Defining criteria include both of the following: a) there must be at least 1 glomerulus with perihiliar hyalinosis, with or without sclerosis; and b) more than 50% of glomeruli with segmental lesions must have perihiliar sclerosis and/or hyalinosis. [See image of perihiliar variant, PAS (link)] [See image of perihilar variant (link)] [Another image (link)]

Other glomeruli may show lesions as described in FSGS NOS. In some cases there is some degree of mesangial proliferation, and lipid vacuoles and hypertrophy or hyperplasia of podocytes may be identified, although this last finding is less frequent than in other variants.

This type of lesion is common in patients with secondary forms of FSGS mediated by an adaptive response to nephron loss or glomerular hypertension: in association with obesity, cyanotic congenital heart disease, reflux nephropathy, renal agenesis, or any renal disease with reduced number of functioning nephrons.

Figure 8. In this microphotography, we see a glomerular arteriole (blue arrows), in the tuft there are hyaline segments in its vascular pole (green arrows). The perihiliar variant characterize by al least one glomerulus with perihiliar hyalinosis (as seen in this image), accompanied or not by sclerosis, and more than 50% of glomeruli with segmental lesions must have sclerosis and/or perihiliar hyalinosis. There must not be glomeruli with collapsing or hypercellular lesions. (Mason’s trichrome, X400).

FSGS cellular variant

In order to diagnose this variant we must exclude the “tip” and the collapsing variants; in other words, if there is at least one glomerulus with tip lesion or collapsing lesion this variant is excluded.

It is defined by the presence of at least one glomerulus with endocapillary hypercellularity involving at least 25% of the tuft and causing occlusion of the capillary lumen/lumina. Any segment may be affected. The endocapillary cells include endothelial cells, macrophages and foam cells. Also lymphocytes and polymorphous can be identified. The cells occasionally manifest apoptosis, producing pyknotic or karyorrhectic debris. Endocapillary fibrin occasionally is identified, but without associated rupture of the glomerular basement membrane (in these cases we must suspecting a necrotizing glomerulonephritis). Podocyte hypertrophy and hyperplasia are typically identified overlying these lesions, but are not required features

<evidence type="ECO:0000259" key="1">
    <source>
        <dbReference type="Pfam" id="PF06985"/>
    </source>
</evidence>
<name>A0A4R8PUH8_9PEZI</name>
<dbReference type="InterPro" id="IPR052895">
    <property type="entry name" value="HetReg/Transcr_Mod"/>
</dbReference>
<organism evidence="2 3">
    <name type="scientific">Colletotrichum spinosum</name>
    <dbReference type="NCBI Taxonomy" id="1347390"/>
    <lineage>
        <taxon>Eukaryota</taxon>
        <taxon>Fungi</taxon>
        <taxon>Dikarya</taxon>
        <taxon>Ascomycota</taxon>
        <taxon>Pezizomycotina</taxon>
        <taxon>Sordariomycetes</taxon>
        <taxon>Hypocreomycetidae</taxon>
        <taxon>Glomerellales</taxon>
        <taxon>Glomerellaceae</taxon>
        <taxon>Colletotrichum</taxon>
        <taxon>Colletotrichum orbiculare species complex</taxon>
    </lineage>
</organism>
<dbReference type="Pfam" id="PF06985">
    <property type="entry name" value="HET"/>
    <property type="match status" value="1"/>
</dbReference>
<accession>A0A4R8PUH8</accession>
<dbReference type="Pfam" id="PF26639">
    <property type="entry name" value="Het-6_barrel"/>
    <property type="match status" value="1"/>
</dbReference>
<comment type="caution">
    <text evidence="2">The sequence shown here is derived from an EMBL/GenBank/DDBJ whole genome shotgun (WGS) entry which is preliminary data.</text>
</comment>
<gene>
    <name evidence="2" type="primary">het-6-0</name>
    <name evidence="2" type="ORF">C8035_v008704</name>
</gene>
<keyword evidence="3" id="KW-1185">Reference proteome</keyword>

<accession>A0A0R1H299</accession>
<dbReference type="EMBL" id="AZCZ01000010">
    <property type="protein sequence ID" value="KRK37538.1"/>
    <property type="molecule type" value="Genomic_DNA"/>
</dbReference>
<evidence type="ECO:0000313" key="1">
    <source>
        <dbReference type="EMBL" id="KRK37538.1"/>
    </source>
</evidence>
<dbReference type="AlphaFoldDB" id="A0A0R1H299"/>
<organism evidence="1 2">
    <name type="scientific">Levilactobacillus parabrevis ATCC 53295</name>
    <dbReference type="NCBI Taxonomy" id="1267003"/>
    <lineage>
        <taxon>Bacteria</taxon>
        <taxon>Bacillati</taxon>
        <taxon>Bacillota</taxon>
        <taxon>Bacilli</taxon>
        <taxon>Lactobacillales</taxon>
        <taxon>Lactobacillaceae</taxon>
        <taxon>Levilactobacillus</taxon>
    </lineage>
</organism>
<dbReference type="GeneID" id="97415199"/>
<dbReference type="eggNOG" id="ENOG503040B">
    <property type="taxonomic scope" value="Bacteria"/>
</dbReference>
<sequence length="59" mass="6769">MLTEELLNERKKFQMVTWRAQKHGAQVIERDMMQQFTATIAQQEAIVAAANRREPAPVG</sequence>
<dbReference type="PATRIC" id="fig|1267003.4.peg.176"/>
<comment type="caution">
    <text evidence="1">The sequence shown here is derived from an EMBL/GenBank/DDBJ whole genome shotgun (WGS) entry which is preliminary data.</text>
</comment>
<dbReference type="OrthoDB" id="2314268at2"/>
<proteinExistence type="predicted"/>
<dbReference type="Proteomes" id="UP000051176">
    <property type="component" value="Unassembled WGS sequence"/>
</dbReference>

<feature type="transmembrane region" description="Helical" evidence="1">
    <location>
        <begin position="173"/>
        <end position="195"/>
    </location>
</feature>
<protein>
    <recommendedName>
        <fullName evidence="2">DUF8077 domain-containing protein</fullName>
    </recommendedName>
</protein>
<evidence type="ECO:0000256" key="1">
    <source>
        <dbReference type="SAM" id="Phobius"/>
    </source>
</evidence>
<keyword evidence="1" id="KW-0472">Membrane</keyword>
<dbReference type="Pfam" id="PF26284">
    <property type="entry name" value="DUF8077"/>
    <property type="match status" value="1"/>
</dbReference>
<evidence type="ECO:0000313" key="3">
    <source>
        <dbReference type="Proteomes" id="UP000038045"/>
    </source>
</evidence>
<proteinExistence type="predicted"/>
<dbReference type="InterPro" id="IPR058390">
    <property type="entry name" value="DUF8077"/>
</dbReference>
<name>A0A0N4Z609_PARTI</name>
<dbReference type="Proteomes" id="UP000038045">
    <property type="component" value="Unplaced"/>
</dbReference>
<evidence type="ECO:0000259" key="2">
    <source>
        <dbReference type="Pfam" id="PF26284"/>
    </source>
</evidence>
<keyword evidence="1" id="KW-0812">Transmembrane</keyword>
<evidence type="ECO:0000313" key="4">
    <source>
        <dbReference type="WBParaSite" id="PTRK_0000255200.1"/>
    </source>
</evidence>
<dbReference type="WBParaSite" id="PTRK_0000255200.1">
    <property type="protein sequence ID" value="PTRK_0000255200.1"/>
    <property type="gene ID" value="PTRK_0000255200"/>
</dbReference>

Exclusion of cases wit tip lesion is based on the observation that in many cases this lesion is cellular.

In many texts the term “cellular lesion” is used to denominate hyperplasia of podocytes. This alteration must not be confused with the cellular variant in the present classification.

Figure 9. The arrows indicate a segment with increase of the cellularity and diminution or loss of the capillary lumina; the hypercellularity is due to proliferation of intrinsic glomerular cells and inflammatory cells that have migrated to the tuft, in this case mononuclear (lymphocytes and monocytes). Sometimes we can find polymorphous. In the case of the microphotography we found segmental and focal sclerosing lesions, NOS type, in 4 of 18 glomeruli, and only one (the one of the photo) with features of hypercellular variant. (H&E, X400)..

FSGS tip variant

The tip domain is the glomerular tuft zone adjacent to the proximal tubule: outer 25% of tuft next to origin of proximal tubule. [See diagram (link)]